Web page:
New Zealand rugby fans just couldn’t help themselves. With their sporting heroes locked in a tense battle with their arch-rival in Dunedin last August, thousands attempted to sour the Test by making it all about one man for all the wrong reasons.
That man is Quade Cooper – and that shouldn’t come as a surprise. The New Zealand-born Wallabies flyhalf has long been the player that many in Aotearoa love to hate.
It all started as Cooper locked horns with Richie McCaw on more than one occasion, but the ‘hate’ for the Wallaby has developed into something else entirely. Even All Blacks fans probably don’t realise what their fury is built on.
Respect. Admiration. Envy. All three words fit the bill. Say what you want about Quade and continue to tell yourself it’s reality, but the truth is that fans don’t boo players they don’t fear.
Philadelphia 76rs guard Patrick Beverley summed it up best from an athlete’s point of view late last year, saying: “Everywhere I go I get booed.
“I think that’s a sign of respect. It actually helps me get going… they wanted to give me some boos, but that’s part of my career. I’m used to it.”
It’s “a sign of respect” when athletes get booed, and while it hasn’t always been easy for him to deal with – more on that soon – it’s something that adds to Cooper’s status and lore as a Wallabies great up there with the likes of Michael Lynagh and Stephen Larkham.
The Auckland-born talent moved across the Tasman in the early 2000s before embarking on a glistening high school career with Anglican Church Grammar School in Brisbane.
Cooper emerged as a generational talent, and that rugby prophecy was fulfilled in 2007 when the then-18-year-old debuted for the Queensland Reds.
But Cooper’s potential as a long-term option for the national team took a forward step the following year as the teenager entered the cauldron that is Test rugby for the first time. Cooper came off the pine and ended up scoring a try inside the final 10 minutes against Italy.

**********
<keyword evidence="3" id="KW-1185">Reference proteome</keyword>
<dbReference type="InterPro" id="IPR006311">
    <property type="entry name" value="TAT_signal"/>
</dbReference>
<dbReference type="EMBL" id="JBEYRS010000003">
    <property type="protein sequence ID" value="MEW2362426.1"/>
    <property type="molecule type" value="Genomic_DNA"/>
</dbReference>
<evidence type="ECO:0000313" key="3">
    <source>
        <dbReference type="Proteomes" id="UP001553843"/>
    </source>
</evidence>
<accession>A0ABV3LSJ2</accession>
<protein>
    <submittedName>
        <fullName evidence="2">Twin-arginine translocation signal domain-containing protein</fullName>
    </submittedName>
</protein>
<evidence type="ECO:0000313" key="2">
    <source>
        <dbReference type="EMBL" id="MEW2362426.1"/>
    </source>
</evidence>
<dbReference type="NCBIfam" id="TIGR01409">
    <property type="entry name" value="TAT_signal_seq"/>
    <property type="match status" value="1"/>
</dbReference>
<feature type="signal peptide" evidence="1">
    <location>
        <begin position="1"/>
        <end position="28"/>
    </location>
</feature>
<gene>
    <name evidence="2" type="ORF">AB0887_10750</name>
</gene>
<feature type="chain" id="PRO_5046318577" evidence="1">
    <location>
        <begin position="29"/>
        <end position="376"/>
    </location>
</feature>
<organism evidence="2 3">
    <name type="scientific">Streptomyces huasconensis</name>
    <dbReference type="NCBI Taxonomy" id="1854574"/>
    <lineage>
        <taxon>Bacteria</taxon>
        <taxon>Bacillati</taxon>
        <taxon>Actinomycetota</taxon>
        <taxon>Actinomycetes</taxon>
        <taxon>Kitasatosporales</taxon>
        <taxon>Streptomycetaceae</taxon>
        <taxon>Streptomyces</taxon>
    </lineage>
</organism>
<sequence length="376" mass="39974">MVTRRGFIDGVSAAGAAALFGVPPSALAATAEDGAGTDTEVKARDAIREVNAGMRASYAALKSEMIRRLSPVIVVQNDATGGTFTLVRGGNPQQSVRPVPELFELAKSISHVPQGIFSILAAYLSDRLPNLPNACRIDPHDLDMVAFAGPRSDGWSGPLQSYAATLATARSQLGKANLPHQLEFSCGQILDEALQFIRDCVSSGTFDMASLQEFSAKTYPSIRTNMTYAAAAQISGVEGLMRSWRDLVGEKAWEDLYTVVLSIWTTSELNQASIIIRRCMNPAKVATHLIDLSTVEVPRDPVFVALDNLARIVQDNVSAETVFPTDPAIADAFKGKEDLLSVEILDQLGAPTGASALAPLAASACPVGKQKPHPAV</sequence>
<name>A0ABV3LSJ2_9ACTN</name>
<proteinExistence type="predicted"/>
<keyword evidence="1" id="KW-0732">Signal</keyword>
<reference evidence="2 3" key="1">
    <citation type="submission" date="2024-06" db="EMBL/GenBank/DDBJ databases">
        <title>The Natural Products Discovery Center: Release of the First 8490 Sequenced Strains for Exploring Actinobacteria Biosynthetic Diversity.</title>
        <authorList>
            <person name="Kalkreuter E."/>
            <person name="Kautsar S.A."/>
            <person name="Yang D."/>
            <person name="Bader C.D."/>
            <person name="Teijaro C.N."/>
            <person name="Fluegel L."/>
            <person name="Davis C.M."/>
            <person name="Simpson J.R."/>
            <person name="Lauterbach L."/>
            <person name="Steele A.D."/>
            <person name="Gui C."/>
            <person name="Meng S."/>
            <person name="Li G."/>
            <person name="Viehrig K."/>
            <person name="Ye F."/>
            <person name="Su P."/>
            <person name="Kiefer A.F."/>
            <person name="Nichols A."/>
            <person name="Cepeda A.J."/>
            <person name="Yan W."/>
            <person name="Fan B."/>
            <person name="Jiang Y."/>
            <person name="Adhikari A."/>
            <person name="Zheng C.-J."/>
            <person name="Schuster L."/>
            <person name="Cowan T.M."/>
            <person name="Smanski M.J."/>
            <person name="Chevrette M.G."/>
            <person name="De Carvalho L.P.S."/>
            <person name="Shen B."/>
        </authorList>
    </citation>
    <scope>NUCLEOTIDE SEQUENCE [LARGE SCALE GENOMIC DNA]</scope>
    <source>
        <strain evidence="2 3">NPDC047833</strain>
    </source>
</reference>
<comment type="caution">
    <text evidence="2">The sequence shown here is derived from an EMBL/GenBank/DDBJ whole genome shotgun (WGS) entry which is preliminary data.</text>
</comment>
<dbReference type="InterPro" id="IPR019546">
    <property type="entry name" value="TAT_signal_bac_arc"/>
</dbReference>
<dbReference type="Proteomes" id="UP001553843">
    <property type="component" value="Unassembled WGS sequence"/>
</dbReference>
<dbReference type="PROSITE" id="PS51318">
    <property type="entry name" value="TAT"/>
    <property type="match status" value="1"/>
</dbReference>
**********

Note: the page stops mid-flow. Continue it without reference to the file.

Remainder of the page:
The following year, Cooper started in the prized No. 10 jersey as the Wallabies ended a 47-year drought over the Springboks in Bloemfontein – but more on Quade’s dominance over the Boks in a bit.
As a trailblazer for what it means to be uniquely talented on the rugby field, a side-stepping and flick-passing Cooper led the Reds to a Super Rugby title in 2011. More silverware was on the way, too, with the Wallabies winning the Tri Nations with a win over the All Blacks.
Cooper went on to start every Test for the Wallabies at the sport’s showpiece event in New Zealand, with Australia going on to claim a bronze medal at Eden Park.
Whilst the Wallabies playmaker continued to chip away and impress at Test level, playing in New Zealand was always tough – the boos, which got old quickly, clearly got to him.
But in 2013, the Wallabies ventured to Dunedin’s Forsyth Barr Stadium – the very same venue as last year’s Bledisloe Cup Test – and while they fell short of victory, they made history.
Cooper nailed all six shots at goal, knocked over a drop goal, made three try-saving tackles and two line-breaks. Add a try-assist for Adam Ashley-Cooper Cooper to that, too. With Cooper scoring 18 points, that Australian team became the first side to reach the 33-point marker against the All Blacks in New Zealand.
That deserves some praise.
The Wallabies went on to win four of five Tests during their tour to the northern hemisphere that year, with a close defeat to England at Twickenham the only blip in their Grand Slam pursuit. Cooper started all of these Tests.